- In one that flew completely under the radar, Old El Paso, a brand primarily known for making salsa, began advertising their "New and improved zesty flavor". What they really did was doubled the salt and nothing else. Please note: "zesty" is completely meaningless.
- Legally, a product can be considered 'new and improved' if there is a 'substantial alteration in the product's performance or operation'. Usually, it's through the addition or alteration of the formula; since the formula (and thus, the product) is technically 'new' and the product itself is demonstrably 'improved', it's nearly bulletproof when it comes to advertising law.
- Parodied in the "Diamond Shreddies" advertising campaign.
- Inverted by Monster Munch in the UK: on their packets they advertise "
NewOld! Bigger like they used to be! (as in 1977)".
- Walkers Crisps did this on several occasions. Nobody was able to tell the difference as most of the time, they were able to replace ingredients without the flavour significantly changing. However, there was at least one instance of them having to own up to it. They had to change the name of the flavour "Barbecue" to "Bbq Rib" because it tasted so different with the new ingredients. Many people who liked "Barbecue" also like "BBQ Rib" but think it should have been launched as a different flavour, rather than replace one of their favourites.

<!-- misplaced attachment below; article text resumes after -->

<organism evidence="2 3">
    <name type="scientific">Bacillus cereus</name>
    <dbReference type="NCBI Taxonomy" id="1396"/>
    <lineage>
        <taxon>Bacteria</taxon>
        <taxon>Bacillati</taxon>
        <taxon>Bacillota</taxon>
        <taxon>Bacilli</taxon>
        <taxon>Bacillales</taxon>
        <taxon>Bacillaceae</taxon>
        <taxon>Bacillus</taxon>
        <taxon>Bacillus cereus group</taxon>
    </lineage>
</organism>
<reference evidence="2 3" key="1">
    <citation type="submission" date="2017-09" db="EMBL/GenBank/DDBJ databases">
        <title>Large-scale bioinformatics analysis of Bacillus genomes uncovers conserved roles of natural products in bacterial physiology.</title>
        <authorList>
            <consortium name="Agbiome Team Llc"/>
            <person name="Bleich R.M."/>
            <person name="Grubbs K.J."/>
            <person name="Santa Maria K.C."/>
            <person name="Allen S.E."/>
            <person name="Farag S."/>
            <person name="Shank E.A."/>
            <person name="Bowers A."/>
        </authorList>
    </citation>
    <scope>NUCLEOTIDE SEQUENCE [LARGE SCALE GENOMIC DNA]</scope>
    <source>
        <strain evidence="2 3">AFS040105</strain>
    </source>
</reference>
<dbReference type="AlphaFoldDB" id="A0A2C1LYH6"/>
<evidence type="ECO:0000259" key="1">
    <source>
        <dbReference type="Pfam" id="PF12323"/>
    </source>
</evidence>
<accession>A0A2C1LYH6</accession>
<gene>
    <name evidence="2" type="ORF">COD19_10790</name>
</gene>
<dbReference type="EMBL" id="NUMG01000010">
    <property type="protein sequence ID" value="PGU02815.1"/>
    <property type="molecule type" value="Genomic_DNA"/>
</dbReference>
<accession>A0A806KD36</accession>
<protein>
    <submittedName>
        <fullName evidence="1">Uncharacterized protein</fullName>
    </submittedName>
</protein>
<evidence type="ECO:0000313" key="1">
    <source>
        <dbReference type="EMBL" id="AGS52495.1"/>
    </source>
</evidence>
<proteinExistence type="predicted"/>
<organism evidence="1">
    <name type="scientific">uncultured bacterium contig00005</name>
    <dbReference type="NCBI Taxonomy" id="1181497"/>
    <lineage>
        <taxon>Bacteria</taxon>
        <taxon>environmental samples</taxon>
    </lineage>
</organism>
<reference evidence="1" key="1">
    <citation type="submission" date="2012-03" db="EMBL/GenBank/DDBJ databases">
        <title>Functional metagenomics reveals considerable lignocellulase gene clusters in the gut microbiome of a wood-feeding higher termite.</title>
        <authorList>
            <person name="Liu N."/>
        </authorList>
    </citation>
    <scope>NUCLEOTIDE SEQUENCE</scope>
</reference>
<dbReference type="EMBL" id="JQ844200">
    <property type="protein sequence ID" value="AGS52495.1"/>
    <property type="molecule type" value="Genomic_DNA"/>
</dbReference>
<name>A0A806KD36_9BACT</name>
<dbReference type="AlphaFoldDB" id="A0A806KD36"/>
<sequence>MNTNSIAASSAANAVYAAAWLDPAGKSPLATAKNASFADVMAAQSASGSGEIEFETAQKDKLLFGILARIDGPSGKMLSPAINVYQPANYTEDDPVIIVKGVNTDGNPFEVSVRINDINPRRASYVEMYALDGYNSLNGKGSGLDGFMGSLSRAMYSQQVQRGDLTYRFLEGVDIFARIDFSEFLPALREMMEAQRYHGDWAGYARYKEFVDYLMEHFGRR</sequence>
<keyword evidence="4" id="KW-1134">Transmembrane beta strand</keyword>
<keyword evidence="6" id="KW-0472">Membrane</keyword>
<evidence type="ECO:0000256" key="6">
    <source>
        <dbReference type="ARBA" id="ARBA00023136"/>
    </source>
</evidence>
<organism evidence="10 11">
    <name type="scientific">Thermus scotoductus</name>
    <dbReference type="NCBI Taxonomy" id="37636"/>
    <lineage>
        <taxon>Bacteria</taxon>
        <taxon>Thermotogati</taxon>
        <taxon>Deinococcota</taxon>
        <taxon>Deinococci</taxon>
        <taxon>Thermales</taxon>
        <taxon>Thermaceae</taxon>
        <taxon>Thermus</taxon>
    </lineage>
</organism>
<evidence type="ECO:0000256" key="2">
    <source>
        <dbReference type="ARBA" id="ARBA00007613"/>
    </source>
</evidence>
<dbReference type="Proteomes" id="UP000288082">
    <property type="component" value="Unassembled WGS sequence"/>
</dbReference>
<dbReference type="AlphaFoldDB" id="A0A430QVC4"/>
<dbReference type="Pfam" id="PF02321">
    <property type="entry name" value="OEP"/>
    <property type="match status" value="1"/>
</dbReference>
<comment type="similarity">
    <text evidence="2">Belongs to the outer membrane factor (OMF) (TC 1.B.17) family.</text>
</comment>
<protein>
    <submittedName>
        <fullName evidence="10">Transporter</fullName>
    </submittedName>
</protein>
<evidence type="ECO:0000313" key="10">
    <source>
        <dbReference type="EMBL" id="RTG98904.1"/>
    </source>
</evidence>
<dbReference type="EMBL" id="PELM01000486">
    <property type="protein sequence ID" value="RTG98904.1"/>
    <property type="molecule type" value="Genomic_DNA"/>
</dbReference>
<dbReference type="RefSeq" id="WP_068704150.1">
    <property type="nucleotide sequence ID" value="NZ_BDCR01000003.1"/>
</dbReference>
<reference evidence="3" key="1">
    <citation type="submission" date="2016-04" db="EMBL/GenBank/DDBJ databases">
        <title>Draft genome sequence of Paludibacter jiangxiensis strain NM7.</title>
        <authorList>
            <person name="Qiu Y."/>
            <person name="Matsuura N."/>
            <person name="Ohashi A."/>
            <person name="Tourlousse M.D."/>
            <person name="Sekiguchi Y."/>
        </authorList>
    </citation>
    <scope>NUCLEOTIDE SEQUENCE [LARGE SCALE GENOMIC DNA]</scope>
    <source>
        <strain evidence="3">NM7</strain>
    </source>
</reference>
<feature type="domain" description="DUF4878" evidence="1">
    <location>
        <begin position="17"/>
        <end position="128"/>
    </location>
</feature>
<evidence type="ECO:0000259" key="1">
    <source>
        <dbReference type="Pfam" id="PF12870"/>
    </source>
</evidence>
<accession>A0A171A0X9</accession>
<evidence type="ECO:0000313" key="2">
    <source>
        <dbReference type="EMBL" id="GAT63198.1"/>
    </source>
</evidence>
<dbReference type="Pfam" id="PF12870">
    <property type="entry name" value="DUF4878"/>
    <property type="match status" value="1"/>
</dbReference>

- Many shops, when being renovated, have a sign on the outside saying something like 'Sorry for the wait. We're improving the shop for your convenience'. People who enter said improved shop rarely find anything has happened except things have been moved around. Hardly convenient.
- Even better, these "improvements" often move commonly purchased items "conveniently" to the back of the store to force customers to see other mechandise.
- In one which is an inversion, Irn Bru has had Original And Best on its cans for years, but the formula has never actually been changed. The reason for this is that it was the first and most prominent iron brew to be produced.
- Inverted by ads for Shredded Wheat. "Not new. Not improved. One honest ingredient since 1892."
- Fittingly for a manufacturer whose weapons have names that sound like TV advertising jargon, Borderlands 2's Tediore features the "New and Improved" title modifier for its line of shotguns. Aesthetically, it adds a tiny box to the side of the gun. Functionally, it provides modest but wholly positive bonuses to the gun's basic stats, making it a rare instance of where the 'improved' part of the trope title is actually an honest statement (even if the 'new' part is still a little bit shady).
- Eddie Izzard's Dress to Kill show includes a bit where a finicky cat dubiously inspects his food and its "new and improved" sales pitch.